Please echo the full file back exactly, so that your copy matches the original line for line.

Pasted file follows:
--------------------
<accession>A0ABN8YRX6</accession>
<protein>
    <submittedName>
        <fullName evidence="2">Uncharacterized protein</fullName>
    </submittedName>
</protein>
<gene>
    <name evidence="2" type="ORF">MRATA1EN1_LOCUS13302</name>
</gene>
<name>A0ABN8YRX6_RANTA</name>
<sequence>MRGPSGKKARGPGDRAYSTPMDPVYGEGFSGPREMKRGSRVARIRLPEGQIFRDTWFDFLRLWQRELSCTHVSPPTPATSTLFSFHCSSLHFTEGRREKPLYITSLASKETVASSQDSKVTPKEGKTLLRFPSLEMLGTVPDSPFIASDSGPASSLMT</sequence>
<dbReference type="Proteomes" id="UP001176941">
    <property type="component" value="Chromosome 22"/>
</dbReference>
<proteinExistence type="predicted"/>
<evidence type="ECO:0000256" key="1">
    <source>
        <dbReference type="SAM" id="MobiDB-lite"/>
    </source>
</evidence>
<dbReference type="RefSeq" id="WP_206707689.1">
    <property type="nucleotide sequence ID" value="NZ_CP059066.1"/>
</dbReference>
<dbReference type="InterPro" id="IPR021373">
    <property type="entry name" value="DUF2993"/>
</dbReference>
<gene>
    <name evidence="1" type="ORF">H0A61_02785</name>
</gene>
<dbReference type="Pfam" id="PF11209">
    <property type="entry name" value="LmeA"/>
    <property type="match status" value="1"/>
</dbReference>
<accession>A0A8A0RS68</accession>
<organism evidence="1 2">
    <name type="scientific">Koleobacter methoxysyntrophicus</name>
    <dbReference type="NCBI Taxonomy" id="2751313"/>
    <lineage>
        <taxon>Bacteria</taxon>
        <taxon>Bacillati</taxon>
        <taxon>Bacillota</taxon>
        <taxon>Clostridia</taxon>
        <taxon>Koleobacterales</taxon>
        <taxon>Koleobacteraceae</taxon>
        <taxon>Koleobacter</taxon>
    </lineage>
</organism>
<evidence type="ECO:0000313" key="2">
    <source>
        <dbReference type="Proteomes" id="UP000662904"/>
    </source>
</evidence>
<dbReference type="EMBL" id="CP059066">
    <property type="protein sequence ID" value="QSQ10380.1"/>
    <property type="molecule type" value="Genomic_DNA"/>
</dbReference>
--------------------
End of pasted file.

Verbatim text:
<accession>A0ABN8YRX6</accession>
<protein>
    <submittedName>
        <fullName evidence="2">Uncharacterized protein</fullName>
    </submittedName>
</protein>
<gene>
    <name evidence="2" type="ORF">MRATA1EN1_LOCUS13302</name>
</gene>
<name>A0ABN8YRX6_RANTA</name>
<sequence>MRGPSGKKARGPGDRAYSTPMDPVYGEGFSGPREMKRGSRVARIRLPEGQIFRDTWFDFLRLWQRELSCTHVSPPTPATSTLFSFHCSSLHFTEGRREKPLYITSLASKETVASSQDSKVTPKEGKTLLRFPSLEMLGTVPDSPFIASDSGPASSLMT</sequence>
<dbReference type="Proteomes" id="UP001176941">
    <property type="component" value="Chromosome 22"/>
</dbReference>
<proteinExistence type="predicted"/>
<evidence type="ECO:0000256" key="1">
    <source>
        <dbReference type="SAM" id="MobiDB-lite"/>
    </source>
</evidence>
<dbReference type="RefSeq" id="WP_206707689.1">
    <property type="nucleotide sequence ID" value="NZ_CP059066.1"/>
</dbReference>
<dbReference type="InterPro" id="IPR021373">
    <property type="entry name" value="DUF2993"/>
</dbReference>
<gene>
    <name evidence="1" type="ORF">H0A61_02785</name>
</gene>
<dbReference type="Pfam" id="PF11209">
    <property type="entry name" value="LmeA"/>
    <property type="match status" value="1"/>
</dbReference>
<accession>A0A8A0RS68</accession>
<organism evidence="1 2">
    <name type="scientific">Koleobacter methoxysyntrophicus</name>
    <dbReference type="NCBI Taxonomy" id="2751313"/>
    <lineage>
        <taxon>Bacteria</taxon>
        <taxon>Bacillati</taxon>
        <taxon>Bacillota</taxon>
        <taxon>Clostridia</taxon>
        <taxon>Koleobacterales</taxon>
        <taxon>Koleobacteraceae</taxon>
        <taxon>Koleobacter</taxon>
    </lineage>
</organism>
<evidence type="ECO:0000313" key="2">
    <source>
        <dbReference type="Proteomes" id="UP000662904"/>
    </source>
</evidence>
<dbReference type="EMBL" id="CP059066">
    <property type="protein sequence ID" value="QSQ10380.1"/>
    <property type="molecule type" value="Genomic_DNA"/>
</dbReference>